British artist Jonathan Monk (born in Leicester in 1969, now lives and works in Berlin and Rome) has a BFA from Leicester Polytechnic (1988) and an MFA from Glasgow School of Art (1991). His work replays, revises and re-examines seminal works of Conceptual and Minimal art by variously witty, ingenious and irreverent means. Through wall paintings, monochromes, ephemeral sculpture and photography, Monk reflects on the tendency of contemporary art to devour references—simultaneously paying homage to figures such as Sol LeWitt, Ed Ruscha, Bruce Nauman and Lawrence Weiner—while demystifying the creative process and constantly asking ‘what next?’ For example, his stainless steel series entitled Deflated Sculpture (2009) refigures Jeff Koon’s iconic balloon rabbit in various stages of collapse; letting the air out isn’t an act of iconoclasm so much as giving the original idea new life.
Recent solo exhibitions include The Gallery at De Montford University Leicester, England (2017), Kunsthaus Baselland, Basel/Muttenz, Switzerland (2016), Centro De Arte Contemporaneo, Malaga (2013), Kunstraum Dornbirn, Austria (2013), Palais de Tokyo and Musee d’Art Moderne, Paris (2008), Kunstverein Hannover (2006), Institute of Contemporary Art, London (2005), and Museum Kunst Palast, Dusseldorf (2003). His work has been in many group exhibitions, including The Transported Man, MSU Broad, Michigan State University, USA (2017), Manifesta 11, Zurich, Switzerland (2016), More Konzeption Conception Now, Museum Morsbroich, Leverkusen, Germany (2015), the 50th and 53rd Venice Biennales (2003, 2009), and Taipei Biennial (2000). He was awarded the Prix du Quartier Des Bains, Geneva in 2012.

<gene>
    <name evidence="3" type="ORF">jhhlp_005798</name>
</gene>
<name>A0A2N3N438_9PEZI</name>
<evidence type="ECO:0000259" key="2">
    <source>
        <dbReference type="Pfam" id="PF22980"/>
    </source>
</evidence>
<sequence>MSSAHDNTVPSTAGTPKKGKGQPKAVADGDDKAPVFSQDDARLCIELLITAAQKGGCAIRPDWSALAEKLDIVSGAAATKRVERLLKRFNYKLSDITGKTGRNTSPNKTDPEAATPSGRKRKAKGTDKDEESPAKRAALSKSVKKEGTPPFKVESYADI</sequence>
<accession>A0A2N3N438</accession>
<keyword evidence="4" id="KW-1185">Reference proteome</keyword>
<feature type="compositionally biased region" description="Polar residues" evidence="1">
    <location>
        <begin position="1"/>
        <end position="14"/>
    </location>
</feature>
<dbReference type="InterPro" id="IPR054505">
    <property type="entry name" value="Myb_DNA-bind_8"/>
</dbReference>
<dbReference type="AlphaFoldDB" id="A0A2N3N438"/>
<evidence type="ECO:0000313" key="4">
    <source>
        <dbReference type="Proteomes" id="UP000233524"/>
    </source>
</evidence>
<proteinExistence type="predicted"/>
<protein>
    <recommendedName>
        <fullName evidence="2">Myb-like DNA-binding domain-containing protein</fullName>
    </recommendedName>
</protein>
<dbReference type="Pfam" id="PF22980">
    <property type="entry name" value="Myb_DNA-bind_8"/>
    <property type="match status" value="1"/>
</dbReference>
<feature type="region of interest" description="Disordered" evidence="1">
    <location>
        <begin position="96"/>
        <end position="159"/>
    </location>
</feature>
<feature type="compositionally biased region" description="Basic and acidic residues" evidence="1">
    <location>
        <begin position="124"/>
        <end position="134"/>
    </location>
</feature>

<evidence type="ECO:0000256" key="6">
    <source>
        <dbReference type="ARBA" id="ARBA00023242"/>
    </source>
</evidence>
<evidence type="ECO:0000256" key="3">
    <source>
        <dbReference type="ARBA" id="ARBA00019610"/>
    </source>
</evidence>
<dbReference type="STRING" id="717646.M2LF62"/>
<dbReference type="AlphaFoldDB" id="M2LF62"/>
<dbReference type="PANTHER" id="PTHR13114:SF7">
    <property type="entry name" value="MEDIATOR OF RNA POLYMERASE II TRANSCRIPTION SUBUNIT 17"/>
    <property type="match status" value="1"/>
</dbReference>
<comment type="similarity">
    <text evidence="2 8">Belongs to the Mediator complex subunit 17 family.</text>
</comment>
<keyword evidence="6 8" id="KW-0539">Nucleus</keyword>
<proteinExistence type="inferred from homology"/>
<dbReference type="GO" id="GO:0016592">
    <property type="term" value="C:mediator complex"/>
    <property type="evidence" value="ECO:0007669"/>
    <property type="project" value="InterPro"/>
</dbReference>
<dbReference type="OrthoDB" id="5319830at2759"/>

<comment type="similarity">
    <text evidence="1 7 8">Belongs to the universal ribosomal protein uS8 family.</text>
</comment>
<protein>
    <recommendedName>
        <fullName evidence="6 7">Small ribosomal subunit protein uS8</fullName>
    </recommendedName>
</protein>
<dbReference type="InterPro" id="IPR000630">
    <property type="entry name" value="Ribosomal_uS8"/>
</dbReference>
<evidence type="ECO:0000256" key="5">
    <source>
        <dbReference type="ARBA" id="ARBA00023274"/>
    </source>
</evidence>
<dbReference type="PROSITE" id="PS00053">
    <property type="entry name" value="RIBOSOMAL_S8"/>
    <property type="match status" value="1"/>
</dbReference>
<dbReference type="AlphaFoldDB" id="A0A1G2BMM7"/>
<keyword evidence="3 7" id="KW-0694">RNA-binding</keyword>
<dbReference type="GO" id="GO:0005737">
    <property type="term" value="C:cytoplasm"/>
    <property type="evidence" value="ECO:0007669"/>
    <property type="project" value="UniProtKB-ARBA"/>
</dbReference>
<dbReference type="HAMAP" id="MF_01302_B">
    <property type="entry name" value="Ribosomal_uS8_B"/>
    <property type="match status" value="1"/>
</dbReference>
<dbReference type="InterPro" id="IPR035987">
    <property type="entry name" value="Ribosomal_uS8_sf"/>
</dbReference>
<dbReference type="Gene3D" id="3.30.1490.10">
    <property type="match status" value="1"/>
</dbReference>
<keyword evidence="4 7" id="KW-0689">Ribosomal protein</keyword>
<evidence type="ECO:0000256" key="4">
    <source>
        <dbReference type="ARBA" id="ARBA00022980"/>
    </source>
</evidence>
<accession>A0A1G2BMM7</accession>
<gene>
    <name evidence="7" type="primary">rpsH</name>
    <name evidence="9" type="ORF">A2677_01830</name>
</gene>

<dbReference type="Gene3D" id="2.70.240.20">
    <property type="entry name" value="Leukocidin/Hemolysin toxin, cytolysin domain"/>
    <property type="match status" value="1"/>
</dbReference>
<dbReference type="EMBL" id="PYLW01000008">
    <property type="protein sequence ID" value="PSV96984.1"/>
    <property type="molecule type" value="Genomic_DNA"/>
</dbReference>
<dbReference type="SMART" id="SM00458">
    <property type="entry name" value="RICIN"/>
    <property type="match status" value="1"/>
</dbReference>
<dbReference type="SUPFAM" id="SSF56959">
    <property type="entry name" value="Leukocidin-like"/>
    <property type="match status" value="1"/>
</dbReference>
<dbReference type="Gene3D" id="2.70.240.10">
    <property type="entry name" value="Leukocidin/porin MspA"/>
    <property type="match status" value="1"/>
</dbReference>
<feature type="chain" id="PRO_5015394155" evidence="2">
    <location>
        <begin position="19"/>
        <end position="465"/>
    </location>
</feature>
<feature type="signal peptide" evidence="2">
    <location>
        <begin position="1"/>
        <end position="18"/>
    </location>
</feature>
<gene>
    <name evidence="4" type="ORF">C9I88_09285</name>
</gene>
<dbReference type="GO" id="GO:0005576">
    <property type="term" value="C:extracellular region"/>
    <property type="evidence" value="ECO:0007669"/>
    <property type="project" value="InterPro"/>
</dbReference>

Jonathan Monk. Exhibit Model Three
2017.11.16 - 2018.01.27
Jonathan Monk’s books, sculptures, paintings and photographs, often presented as installations, offer a desanctified vision of art, the artist and the creative process. You should not expect to see any of these works at VOX, however: for this retrospective exhibition, he has chosen to leave the gallery empty of material objects…Read more